TUK TUK VILLAGE

PHOTOGRAPHS  I  SALLY CONDRO

Welcoming dance in Tuk Tuk Village

The welcoming gesture

In Samosir, the world’s biggest island that is surrounded by lake, a group of villagers performed the Bataknese traditional Tor Tor dance. The ritual dance dated back before the arrival of Christianity and Islam in North Sumatra. The versatility of the dance serves for several primary occasions such as in the funeral, wedding, blessing, and last, welcoming important guests. It was performed more frequently for the latter these days due to its increasingly important element to bring regional income from tourism sector.

Local people in Tuk Tuk Village are aware of the key aspect of their civilisation that can potentially generate incomes for them: the Tor Tor dance. it is amplified by the high officials in the central government with the claim that Tor Tor dance is the most important cultural commodity from the western Indonesia. And as the Minister of Economy Hatta Rajassa pointed out during the 2013 Toba Lake Festival, Toba region will become world’s top travel destination. One of the plans is to hold festivals like this.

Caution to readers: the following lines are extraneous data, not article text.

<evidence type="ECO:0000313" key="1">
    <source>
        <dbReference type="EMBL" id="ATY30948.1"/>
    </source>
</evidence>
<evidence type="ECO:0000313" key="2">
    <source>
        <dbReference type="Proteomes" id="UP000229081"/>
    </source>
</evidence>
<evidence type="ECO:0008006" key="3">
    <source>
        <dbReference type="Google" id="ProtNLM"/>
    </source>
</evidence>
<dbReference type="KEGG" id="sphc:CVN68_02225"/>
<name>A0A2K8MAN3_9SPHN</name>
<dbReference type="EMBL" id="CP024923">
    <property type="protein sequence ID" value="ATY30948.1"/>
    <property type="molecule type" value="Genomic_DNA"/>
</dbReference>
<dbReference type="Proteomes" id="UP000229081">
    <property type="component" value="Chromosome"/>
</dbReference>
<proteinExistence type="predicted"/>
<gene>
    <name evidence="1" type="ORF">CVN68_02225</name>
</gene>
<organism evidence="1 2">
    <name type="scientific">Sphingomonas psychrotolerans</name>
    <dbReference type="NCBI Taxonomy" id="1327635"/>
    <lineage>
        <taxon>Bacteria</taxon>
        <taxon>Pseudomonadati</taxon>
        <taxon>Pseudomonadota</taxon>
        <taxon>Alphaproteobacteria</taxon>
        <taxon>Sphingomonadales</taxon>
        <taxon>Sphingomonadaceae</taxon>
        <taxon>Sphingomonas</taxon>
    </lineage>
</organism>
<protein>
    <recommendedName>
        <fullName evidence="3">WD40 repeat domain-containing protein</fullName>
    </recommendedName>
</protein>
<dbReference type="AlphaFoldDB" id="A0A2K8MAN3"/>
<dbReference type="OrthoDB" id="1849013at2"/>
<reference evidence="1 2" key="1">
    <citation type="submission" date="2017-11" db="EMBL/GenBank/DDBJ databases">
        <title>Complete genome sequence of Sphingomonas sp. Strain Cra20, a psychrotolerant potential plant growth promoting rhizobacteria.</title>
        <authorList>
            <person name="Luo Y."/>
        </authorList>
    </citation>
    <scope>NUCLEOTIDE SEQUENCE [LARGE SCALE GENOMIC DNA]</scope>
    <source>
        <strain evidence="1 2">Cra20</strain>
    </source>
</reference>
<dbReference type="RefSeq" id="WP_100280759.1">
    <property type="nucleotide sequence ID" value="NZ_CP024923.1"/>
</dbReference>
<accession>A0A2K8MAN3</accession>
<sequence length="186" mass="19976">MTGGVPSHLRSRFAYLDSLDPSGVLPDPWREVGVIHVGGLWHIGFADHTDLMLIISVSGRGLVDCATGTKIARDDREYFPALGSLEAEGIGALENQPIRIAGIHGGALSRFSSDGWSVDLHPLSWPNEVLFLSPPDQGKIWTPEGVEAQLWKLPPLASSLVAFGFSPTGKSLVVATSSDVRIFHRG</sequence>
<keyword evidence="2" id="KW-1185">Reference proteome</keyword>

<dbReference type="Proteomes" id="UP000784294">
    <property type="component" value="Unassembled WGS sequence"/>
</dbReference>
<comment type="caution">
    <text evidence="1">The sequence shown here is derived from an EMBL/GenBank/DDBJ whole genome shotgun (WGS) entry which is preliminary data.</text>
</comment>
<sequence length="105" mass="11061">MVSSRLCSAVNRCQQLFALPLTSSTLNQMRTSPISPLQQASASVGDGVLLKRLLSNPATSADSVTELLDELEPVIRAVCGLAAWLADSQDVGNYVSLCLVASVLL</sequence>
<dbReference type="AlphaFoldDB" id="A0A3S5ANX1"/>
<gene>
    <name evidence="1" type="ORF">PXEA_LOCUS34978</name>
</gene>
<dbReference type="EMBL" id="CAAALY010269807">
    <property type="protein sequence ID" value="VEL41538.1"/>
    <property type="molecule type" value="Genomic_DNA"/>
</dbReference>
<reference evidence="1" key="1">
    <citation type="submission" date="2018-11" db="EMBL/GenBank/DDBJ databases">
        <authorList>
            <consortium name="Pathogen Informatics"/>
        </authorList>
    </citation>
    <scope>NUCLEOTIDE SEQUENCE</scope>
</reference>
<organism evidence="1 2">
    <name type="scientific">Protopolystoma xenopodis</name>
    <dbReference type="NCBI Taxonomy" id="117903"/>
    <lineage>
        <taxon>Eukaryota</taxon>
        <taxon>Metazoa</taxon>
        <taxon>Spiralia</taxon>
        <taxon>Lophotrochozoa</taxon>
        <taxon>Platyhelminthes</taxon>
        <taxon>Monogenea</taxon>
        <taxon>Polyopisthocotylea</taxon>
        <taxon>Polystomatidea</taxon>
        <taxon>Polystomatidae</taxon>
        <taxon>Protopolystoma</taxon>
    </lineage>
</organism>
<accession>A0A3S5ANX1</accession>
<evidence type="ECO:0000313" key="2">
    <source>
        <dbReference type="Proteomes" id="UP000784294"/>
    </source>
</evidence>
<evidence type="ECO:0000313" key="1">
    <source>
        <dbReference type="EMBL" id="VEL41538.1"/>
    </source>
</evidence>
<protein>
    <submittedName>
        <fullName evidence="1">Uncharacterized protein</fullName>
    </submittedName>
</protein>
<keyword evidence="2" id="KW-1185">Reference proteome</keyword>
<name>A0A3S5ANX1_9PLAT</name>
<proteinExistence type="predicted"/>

Tuk Tuk Village

Culture for money

What was once a ritual to expel negative energy or bad luck now has become a regular show to outsiders in an open square across the Hutabolon Simannindo Museum, Tuk Tuk Village, Samosir Island. Some men and women donning traditional Ulos fabric  demonstrated the monotonuos, simple movements of the dance circling a buffalo  which was tied to a small tree, and together they formed a symbol of good yields and wealth.

Globalisation dictates the way to monetise such an intangible product like culture. Some helplessly deride the trade, citing a sell-off of holy values. The country’s most famous travel destination, Bali Island, has encountered the same issue as well. But apparently its people have come to terms with it.

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This article also appeared in think archipelago e-magazine V4 Nov 2013.

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